Big Joy: The Adventures of James Broughton chronicles roots of gay pride, spiritual awakening of America
Reviewed by Dwight Casimere April 18, 2013
NEW YORK---Manhattan is awash with spring. Cherry blossoms suffuse the air as that other harbinger of spring, the Tribeca Film Festival unfolds. Symbolically, the first film I reviewed at the festival is one that celebrates the 'spring awakening' of America and its counter-culture, Big Joy: The Adventures of James Broughton, a poet, filmaker and spiritual visionary whose life and artistic commitment foreshadowed the gay movement, the age of Flower Children and even the Beat era of Jack Kerouac, Lawrence Ferlinghetti and Alan Ginsberg. When James Broughton died at the ripe young age of 85, he had set more trends and achieved more socio-artistic trends than any number of Facebook pages, Google searches or You Tube trenders combined. Briughton's life was "viral" before the word was even invented.
I spoke with the film's Producers and Directors, Stephen Silha and Eric Slade on the eve of New York Premiere in the 2013 Tribeca Film Festival, Viewpoints.
"Jame's life was all about the celebration and collaboration of the worlds of filmmaking poetry and dance," said producer Stephen Silha. "Before him, all of these disciplines had been treated as separate entities and never combined in a single medium. He did his first experimental film in 1946. The other thing is that, when he began holding public readings of his poems and those of others, poetry had never been viewed before as a performance medium. It was always something that was read in solitude. James Broughton was the first to bring poetry out as performance art and give it a voice."
Broughton's life and career took a decisive turn shortly after he won the Cannes Film Festival's Prix de Fantasie Poetique award in 1954 for his very first full-production experimental film. "He decided he wanted to persue his life as a poet, instead of a Hollywood filmmaker," recounted producr/dorectpr Eric Slade. "This was a move that prompted his close friend, the writer Anais Nin to tell him "This is the biggest mistake you will ever make!"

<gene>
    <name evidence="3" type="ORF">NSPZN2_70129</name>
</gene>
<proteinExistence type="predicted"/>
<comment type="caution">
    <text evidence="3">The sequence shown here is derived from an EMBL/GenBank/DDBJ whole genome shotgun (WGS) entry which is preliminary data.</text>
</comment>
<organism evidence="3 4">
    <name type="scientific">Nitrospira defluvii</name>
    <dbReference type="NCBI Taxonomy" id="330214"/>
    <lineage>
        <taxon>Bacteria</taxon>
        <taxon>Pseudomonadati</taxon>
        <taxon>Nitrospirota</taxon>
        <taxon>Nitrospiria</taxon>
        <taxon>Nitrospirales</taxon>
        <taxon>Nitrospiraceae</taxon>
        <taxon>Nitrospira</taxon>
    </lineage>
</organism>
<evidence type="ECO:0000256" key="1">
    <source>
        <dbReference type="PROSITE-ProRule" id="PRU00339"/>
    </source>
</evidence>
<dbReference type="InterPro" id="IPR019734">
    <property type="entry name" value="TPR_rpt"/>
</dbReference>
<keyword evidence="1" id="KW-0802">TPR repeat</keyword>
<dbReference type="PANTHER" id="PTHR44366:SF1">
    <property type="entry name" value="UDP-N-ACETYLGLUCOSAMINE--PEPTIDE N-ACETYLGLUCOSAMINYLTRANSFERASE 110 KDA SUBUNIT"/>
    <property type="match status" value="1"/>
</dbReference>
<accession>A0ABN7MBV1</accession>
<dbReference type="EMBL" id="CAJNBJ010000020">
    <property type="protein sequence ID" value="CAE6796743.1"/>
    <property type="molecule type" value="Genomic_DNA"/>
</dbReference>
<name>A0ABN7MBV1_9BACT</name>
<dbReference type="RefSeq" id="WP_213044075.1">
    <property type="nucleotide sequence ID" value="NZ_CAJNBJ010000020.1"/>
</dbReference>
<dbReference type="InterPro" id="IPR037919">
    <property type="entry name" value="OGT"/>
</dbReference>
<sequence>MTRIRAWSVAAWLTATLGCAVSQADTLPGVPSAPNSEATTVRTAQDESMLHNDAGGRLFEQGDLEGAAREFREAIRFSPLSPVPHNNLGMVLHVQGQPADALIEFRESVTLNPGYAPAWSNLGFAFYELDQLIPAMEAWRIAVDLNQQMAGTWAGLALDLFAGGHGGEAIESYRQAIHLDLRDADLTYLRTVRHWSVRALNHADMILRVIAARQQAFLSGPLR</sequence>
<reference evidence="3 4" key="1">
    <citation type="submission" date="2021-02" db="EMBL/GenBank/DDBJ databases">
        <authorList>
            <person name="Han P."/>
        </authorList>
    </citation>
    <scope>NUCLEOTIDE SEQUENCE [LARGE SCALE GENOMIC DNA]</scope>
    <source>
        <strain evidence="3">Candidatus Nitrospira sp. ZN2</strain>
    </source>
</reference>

Surely, the move cost him a great deal. Not only did he throw away a promising commercial film, but it would eventually cost him a marriage, his family and who knows whatever accolades and riches ahead.
"Instead, he achieved a kind of richness and joy in life that few others will ever know," producer Silha reflected. "Although, this all came with a great personal price."
When Broughton arrived in San Francisco in the waning years of World War II, it was the dawn of the Beat Movement in North Beach. Lawrence Ferlenghti was holding readings at his City Lights bookstore. A young New York Jew named Alan Ginsberg and a precocious young Canadian poet named Jack Kerouac soon arrived, and the Beat Generation was in full swing. When Alan Ginsberg published his obscene-laden landmark tome "Shout", which prompted violent police repression and beatings in North Beach's fog enshrouded, hilly streets, the images of gestapo-like repression when global, the equivalent of the computer age's 'viral' and like-minded youth latched on to the words, black beret, blue jeans and work shirt dress code and pot-smoking vibe of a new, Beat Generation.
In later years, Broughton would continue to make experimental films, most notably "The Bed" which punctuated 1967's "summer of love" and broke taboos with its celebration of the dance of life, complete with full front nudity and open celebrations of gay love. The film not only broke taboos, but won many awards and was the darling of film festivals around the world. For the first time, the guiding lights of what would become the New Age movement gained an international stage; philosopher Alan Watts, dancer Anna Halprin, astrologer Gavin Arthur and photographer Imogene Cunningham all had starring roles in the film and cemented it and James Broughton's reputation as one of the guiding lights of the New Age.
It was during this time that Broughton was a teacher of film and artistic ritual at San Francisco State and San Francisco Art Institute. One of his students, Joel Singer, became his muse, soul mate and life partner from 1975 until his death in 1999.
Big Joy is more than a celebration of a life well lived. It throws down the gauntlet to us all to make the choice to either acquiesce to a life of compromise and unhappiness, or go for that golden ring of deep inner reward of personal satisfaction and gladness. It is not a path paved with gold, but offers a reward that surpasses all material gain or cognitive understanding.